Degree distributions of the networks. Power law and log-normal distributions fitted to the CDF for degree distributions of the networks (in- and out-degree for directed networks, degree for undirected networks). All distributions apart from the E. coli in-degree distribution (for which a log-normal distribution could not be fitted), and the Human PPI (HIPPIE) degree distribution (which is not consistent with a power law distribution, \(p < 0.01\)), are consistent with both power law and log-normal distributions

ERGM configurations

The ERGM parameters used in the models for undirected networks are shown in Table 2, and those for directed networks in Table 3. Detailed descriptions of these parameters and their corresponding statistics can be found in Lusher et al. (2013); Robins et al. (2007a, 2007b, 2009); Snijders et al. (2006); Stivala et al. (2020), but two of the important ones used in this work are shown in Fig. 4.

Table 2 Parameters for undirected networks
Table 3 Parameters for directed networks
Fig. 4
figure4

Alternating two-paths and alternating transitive triangles ERGM configurations for directed networks. Unlike motifs, ERGM configurations are not induced subgraphs, so it is normal (and often required) for one to be a subgraph of another. So AltTwoPathsT and AltKTrianglesT are frequently included in a model together, with AltKTrianglesT consisting of the AltTwoPathsT configuration “closed” by the addition of an arc

The “alternating” statistics (Lusher et al. 2013; Robins et al. 2007b; Snijders et al. 2006) such as alternating k-stars involve sums of counts of configurations with alternating signs and a decay factor \(\lambda\), and, except where otherwise specified, we set \(\lambda = 2\) in accordance with common ERGM modeling practice.

ERGM parameter estimation

ERGM parameters for undirected networks were estimated using the EE algorithm (Byshkin et al. 2018) with the IFD sampler (Byshkin et al. 2016) implemented for undirected networks in the Estimnet software as described in Byshkin et al. (2018), with 20 estimations (run in parallel). ERGM parameters for directed networks were estimated using the simplified EE algorithm (Borisenko et al. 2019; Byshkin et al. 2018) with IFD sampler implemented for directed networks in the EstimNetDirected software (Stivala et al. 2020), with 64 estimations (run in parallel).

The Alon E. coli network does not contain any reciprocated arcs (directed loops of length two), and so estimation is made conditional on this by preventing the creation of reciprocated arcs in the MCMC procedure.

Convergence and goodness-of-fit tests

Convergence was tested as described in Byshkin et al. (2018), Stivala et al. (2020), by requiring the absolute value of each parameter’s t-ratio to be no greater than 0.3, and by visual inspection of the parameter and statistic trace plots. For the directed networks estimated with EstimNetDirected, an additional heuristic convergence test was used, as described in Stivala et al. (2020). Observed graph statistics were plotted on the same plots as the distributions of those statistics in the networks simulated in the EE algorithm MCMC process, to check that they do not diverge. The statistics used are the same as those of the actual goodness-of-fit test described below, but note that this test is only for estimation convergence, not goodness-of-fit (Stivala et al. 2020).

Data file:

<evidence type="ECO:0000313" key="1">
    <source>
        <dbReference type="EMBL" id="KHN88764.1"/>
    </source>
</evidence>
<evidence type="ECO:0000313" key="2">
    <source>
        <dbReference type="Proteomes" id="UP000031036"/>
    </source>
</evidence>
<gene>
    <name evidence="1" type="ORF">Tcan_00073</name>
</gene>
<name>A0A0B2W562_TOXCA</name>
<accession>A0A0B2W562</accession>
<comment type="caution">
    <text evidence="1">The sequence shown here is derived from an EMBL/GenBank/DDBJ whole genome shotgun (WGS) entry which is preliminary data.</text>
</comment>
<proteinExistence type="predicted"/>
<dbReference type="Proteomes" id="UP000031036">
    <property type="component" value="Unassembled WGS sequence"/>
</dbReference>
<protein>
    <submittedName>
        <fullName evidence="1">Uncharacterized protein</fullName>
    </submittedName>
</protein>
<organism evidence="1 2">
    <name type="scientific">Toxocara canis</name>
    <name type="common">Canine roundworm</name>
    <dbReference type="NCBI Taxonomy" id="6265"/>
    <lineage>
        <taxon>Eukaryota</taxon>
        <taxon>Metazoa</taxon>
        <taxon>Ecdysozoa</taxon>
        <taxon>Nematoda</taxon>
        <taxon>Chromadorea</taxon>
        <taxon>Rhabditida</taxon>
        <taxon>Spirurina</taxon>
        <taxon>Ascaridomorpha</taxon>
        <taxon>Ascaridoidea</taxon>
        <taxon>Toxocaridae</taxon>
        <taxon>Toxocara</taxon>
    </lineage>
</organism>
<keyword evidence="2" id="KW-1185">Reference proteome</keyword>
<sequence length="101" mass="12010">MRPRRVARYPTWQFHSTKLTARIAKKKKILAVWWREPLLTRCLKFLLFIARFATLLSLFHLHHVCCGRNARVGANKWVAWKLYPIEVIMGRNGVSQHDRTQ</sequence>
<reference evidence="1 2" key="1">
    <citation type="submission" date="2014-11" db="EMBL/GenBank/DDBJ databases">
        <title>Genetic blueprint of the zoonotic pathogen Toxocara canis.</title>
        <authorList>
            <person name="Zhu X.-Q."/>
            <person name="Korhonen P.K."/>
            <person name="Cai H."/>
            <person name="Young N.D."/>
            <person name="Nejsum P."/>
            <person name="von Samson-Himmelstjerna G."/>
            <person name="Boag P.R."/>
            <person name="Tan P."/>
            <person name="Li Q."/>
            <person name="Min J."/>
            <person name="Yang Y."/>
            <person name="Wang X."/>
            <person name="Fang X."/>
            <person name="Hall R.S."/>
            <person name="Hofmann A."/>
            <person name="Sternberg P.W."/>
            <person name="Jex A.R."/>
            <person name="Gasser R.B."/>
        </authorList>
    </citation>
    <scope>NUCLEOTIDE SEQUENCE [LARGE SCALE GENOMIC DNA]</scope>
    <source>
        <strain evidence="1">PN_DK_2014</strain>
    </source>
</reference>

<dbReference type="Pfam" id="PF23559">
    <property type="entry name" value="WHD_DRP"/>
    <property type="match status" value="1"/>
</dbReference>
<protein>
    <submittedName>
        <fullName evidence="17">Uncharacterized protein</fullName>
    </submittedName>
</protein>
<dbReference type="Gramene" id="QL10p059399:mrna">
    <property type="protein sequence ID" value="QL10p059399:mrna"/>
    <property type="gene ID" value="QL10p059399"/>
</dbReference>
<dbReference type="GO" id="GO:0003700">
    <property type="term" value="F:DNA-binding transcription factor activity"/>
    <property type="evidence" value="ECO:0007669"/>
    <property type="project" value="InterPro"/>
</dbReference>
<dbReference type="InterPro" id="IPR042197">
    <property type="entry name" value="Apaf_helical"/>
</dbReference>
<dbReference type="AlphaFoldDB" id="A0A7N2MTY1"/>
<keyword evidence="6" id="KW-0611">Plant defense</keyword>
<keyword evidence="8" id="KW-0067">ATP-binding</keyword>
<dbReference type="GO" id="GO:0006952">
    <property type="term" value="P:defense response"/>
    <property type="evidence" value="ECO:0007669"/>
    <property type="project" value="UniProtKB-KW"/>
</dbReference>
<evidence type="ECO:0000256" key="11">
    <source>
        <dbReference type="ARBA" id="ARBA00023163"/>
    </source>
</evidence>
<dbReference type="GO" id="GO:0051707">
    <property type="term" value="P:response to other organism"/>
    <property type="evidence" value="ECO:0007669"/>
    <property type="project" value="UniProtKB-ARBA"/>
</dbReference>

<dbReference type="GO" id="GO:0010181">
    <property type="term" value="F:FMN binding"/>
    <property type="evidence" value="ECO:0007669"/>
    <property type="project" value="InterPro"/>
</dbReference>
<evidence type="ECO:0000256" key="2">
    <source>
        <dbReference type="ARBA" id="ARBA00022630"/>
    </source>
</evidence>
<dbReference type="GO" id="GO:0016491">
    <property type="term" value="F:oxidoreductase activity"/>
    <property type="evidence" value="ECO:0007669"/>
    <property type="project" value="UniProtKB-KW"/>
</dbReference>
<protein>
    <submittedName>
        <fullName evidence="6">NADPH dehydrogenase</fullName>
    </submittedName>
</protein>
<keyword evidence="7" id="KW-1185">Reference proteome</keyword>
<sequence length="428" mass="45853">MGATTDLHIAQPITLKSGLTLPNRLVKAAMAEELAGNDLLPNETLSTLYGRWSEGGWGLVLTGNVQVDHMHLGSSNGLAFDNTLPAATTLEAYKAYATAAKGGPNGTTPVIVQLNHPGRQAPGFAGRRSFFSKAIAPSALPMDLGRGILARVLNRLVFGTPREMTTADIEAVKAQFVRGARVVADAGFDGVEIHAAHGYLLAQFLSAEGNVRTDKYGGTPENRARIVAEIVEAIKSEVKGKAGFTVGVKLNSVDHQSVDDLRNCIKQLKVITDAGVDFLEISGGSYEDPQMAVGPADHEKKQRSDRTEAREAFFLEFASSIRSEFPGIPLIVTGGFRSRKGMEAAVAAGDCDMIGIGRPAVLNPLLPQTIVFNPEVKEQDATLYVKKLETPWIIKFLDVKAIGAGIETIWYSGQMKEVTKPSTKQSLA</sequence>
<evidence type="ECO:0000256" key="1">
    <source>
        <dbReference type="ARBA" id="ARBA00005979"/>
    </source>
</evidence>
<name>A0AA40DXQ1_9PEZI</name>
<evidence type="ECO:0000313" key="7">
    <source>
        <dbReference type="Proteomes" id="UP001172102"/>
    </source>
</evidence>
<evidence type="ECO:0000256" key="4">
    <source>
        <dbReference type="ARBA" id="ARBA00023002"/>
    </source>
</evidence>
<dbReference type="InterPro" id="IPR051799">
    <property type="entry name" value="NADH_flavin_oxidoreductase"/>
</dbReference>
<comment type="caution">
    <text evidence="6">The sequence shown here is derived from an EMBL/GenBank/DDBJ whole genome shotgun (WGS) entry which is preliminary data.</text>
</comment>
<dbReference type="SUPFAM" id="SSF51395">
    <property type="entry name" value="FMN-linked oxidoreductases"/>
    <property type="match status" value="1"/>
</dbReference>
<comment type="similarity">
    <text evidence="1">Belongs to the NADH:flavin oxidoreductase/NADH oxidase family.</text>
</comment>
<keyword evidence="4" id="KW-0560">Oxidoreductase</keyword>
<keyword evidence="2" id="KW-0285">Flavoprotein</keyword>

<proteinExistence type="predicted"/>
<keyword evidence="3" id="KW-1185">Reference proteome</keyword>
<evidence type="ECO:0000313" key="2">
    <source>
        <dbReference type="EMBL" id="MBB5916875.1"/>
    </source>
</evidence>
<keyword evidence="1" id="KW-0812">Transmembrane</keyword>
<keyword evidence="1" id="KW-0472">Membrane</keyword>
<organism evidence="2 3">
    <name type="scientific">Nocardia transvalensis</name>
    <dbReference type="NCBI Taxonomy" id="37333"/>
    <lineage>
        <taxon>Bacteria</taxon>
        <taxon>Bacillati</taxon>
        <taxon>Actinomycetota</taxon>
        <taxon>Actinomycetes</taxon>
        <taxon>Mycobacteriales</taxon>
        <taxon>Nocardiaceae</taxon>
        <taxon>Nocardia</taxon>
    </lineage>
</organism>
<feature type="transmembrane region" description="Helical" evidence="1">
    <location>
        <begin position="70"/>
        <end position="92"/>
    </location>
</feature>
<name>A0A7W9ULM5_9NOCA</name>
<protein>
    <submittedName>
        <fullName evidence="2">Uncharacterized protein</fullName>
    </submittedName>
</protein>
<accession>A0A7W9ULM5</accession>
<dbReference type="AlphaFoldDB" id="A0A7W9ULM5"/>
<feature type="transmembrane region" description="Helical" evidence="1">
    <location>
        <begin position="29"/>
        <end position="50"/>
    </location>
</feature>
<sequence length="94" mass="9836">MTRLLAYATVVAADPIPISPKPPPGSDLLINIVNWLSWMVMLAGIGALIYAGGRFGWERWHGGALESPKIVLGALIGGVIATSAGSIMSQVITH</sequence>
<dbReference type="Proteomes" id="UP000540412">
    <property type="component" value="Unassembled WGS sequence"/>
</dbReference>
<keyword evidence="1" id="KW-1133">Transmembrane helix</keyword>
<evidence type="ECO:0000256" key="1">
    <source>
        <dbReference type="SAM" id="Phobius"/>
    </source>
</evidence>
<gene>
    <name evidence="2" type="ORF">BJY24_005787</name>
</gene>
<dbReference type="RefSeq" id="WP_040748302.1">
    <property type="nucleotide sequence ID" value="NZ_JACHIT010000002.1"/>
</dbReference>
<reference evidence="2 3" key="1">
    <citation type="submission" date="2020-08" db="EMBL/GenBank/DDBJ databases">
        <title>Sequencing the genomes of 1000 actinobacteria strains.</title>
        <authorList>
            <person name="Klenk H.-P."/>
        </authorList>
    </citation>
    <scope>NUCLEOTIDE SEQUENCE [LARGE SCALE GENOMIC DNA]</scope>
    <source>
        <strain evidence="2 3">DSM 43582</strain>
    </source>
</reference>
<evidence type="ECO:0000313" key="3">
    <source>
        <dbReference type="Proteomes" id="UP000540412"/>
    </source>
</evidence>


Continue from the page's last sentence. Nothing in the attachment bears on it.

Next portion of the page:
For the directed networks estimated with EstimNetDirected, a simulation-based goodness of fit procedure was used, similar to that used in statnet (Hunter et al. 2008). A set of networks was simulated from the estimated model (using the SimulateERGM program in the EstimNetDirected software), and the distribution of certain graph statistics compared with those of the observed network by plotting the observed network values on the same plots as the distribution of simulated values. The statistics used were the in- and out-degree distributions, reciprocity, giant component size, mean local and global clustering coefficients, triad census, geodesic distance (shortest path length) distribution, and edge-wise and dyad-wise shared partners distributions.

Results and discussion

Table 4 shows the basic structural model for the yeast PPI network (Model 1), a model with the alternating k-two-paths (A2P) parameter added (Model 2), as well as a model (Model 3) incorporating a parameter for the propensity of interactions to occur between proteins in the same functional category (class). Model 1 reproduces a model of this network in a previous work (Byshkin et al. 2018, Table S3); Models 2 and 3 are new.

Table 4 Parameter estimates with 95% confidence interval for the yeast PPI network, from the EE algorithm

Each of these model estimations took approximately 7 minutes total elapsed time on cluster nodes with Intel Xeon E5-2650 v3 2.30GHz processors using 20 parallel tasks.

We expect that proteins of the same functional category should preferentially interact with each other (von Mering et al. 2002), and this is confirmed by the significant positive parameter estimated for the “Match class” effect. The alternating k-triangle (AT) parameter is positive and significant in all models, showing an over-representation of triangles (which we might expect given the very high value of the clustering coefficient for this network, Table 1), even in models also including parameters for two-paths and preferential interaction of proteins in the same class.

Table 5 shows a basic structural model for the human PPI high confidence network (Model 1), and a model with a term to control for subellular location by categorical matching on the cellular component GO term (Model 2).